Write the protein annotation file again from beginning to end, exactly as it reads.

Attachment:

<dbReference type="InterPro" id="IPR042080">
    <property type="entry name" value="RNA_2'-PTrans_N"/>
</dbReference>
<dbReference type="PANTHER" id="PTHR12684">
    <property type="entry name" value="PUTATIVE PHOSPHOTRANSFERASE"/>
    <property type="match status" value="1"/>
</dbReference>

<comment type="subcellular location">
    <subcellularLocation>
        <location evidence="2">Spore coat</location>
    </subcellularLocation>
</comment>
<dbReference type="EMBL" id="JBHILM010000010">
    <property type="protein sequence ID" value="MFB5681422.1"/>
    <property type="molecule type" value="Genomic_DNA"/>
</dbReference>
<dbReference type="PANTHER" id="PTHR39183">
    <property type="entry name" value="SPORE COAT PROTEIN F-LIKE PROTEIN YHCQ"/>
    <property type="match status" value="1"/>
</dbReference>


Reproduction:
<dbReference type="InterPro" id="IPR042080">
    <property type="entry name" value="RNA_2'-PTrans_N"/>
</dbReference>
<dbReference type="PANTHER" id="PTHR12684">
    <property type="entry name" value="PUTATIVE PHOSPHOTRANSFERASE"/>
    <property type="match status" value="1"/>
</dbReference>

<comment type="subcellular location">
    <subcellularLocation>
        <location evidence="2">Spore coat</location>
    </subcellularLocation>
</comment>
<dbReference type="EMBL" id="JBHILM010000010">
    <property type="protein sequence ID" value="MFB5681422.1"/>
    <property type="molecule type" value="Genomic_DNA"/>
</dbReference>
<dbReference type="PANTHER" id="PTHR39183">
    <property type="entry name" value="SPORE COAT PROTEIN F-LIKE PROTEIN YHCQ"/>
    <property type="match status" value="1"/>
</dbReference>